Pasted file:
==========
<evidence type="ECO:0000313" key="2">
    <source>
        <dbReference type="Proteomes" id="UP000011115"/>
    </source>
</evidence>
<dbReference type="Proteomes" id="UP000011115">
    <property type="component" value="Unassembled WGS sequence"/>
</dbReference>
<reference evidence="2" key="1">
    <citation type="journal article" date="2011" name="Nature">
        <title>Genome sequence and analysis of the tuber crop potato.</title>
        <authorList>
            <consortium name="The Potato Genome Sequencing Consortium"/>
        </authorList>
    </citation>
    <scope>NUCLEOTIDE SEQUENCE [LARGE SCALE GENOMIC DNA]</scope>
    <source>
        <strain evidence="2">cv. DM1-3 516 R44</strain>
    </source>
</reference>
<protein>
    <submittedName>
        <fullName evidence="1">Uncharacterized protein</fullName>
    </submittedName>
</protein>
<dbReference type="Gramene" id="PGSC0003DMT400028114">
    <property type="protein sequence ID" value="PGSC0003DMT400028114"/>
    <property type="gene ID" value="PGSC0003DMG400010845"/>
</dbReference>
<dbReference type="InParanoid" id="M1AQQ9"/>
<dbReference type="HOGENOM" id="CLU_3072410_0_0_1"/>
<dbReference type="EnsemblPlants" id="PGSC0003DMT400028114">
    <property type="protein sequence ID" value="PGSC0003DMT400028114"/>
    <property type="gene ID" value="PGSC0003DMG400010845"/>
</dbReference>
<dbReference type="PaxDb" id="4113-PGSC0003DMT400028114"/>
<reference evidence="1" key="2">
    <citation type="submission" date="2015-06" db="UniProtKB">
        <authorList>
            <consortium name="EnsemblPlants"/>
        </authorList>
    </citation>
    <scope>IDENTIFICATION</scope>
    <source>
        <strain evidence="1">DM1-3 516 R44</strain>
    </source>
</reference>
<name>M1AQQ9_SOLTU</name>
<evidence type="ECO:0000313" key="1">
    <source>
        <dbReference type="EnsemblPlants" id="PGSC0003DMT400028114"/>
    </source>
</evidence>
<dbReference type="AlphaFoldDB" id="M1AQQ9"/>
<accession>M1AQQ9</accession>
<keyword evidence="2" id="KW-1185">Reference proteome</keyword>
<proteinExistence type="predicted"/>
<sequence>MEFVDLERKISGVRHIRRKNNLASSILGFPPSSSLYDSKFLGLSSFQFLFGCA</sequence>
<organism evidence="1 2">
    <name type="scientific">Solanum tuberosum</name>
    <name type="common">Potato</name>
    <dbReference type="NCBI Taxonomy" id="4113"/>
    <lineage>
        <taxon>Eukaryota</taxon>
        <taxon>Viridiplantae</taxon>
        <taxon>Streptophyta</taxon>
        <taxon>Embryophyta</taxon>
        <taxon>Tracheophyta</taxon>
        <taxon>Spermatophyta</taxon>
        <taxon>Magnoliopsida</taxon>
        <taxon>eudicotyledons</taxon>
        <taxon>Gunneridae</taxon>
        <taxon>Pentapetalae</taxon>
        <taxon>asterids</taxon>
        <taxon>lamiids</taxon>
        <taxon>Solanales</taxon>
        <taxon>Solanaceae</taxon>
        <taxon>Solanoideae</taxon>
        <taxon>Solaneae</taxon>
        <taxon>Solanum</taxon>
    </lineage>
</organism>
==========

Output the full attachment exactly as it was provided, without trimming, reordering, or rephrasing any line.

<evidence type="ECO:0000313" key="2">
    <source>
        <dbReference type="Proteomes" id="UP000011115"/>
    </source>
</evidence>
<dbReference type="Proteomes" id="UP000011115">
    <property type="component" value="Unassembled WGS sequence"/>
</dbReference>
<reference evidence="2" key="1">
    <citation type="journal article" date="2011" name="Nature">
        <title>Genome sequence and analysis of the tuber crop potato.</title>
        <authorList>
            <consortium name="The Potato Genome Sequencing Consortium"/>
        </authorList>
    </citation>
    <scope>NUCLEOTIDE SEQUENCE [LARGE SCALE GENOMIC DNA]</scope>
    <source>
        <strain evidence="2">cv. DM1-3 516 R44</strain>
    </source>
</reference>
<protein>
    <submittedName>
        <fullName evidence="1">Uncharacterized protein</fullName>
    </submittedName>
</protein>
<dbReference type="Gramene" id="PGSC0003DMT400028114">
    <property type="protein sequence ID" value="PGSC0003DMT400028114"/>
    <property type="gene ID" value="PGSC0003DMG400010845"/>
</dbReference>
<dbReference type="InParanoid" id="M1AQQ9"/>
<dbReference type="HOGENOM" id="CLU_3072410_0_0_1"/>
<dbReference type="EnsemblPlants" id="PGSC0003DMT400028114">
    <property type="protein sequence ID" value="PGSC0003DMT400028114"/>
    <property type="gene ID" value="PGSC0003DMG400010845"/>
</dbReference>
<dbReference type="PaxDb" id="4113-PGSC0003DMT400028114"/>
<reference evidence="1" key="2">
    <citation type="submission" date="2015-06" db="UniProtKB">
        <authorList>
            <consortium name="EnsemblPlants"/>
        </authorList>
    </citation>
    <scope>IDENTIFICATION</scope>
    <source>
        <strain evidence="1">DM1-3 516 R44</strain>
    </source>
</reference>
<name>M1AQQ9_SOLTU</name>
<evidence type="ECO:0000313" key="1">
    <source>
        <dbReference type="EnsemblPlants" id="PGSC0003DMT400028114"/>
    </source>
</evidence>
<dbReference type="AlphaFoldDB" id="M1AQQ9"/>
<accession>M1AQQ9</accession>
<keyword evidence="2" id="KW-1185">Reference proteome</keyword>
<proteinExistence type="predicted"/>
<sequence>MEFVDLERKISGVRHIRRKNNLASSILGFPPSSSLYDSKFLGLSSFQFLFGCA</sequence>
<organism evidence="1 2">
    <name type="scientific">Solanum tuberosum</name>
    <name type="common">Potato</name>
    <dbReference type="NCBI Taxonomy" id="4113"/>
    <lineage>
        <taxon>Eukaryota</taxon>
        <taxon>Viridiplantae</taxon>
        <taxon>Streptophyta</taxon>
        <taxon>Embryophyta</taxon>
        <taxon>Tracheophyta</taxon>
        <taxon>Spermatophyta</taxon>
        <taxon>Magnoliopsida</taxon>
        <taxon>eudicotyledons</taxon>
        <taxon>Gunneridae</taxon>
        <taxon>Pentapetalae</taxon>
        <taxon>asterids</taxon>
        <taxon>lamiids</taxon>
        <taxon>Solanales</taxon>
        <taxon>Solanaceae</taxon>
        <taxon>Solanoideae</taxon>
        <taxon>Solaneae</taxon>
        <taxon>Solanum</taxon>
    </lineage>
</organism>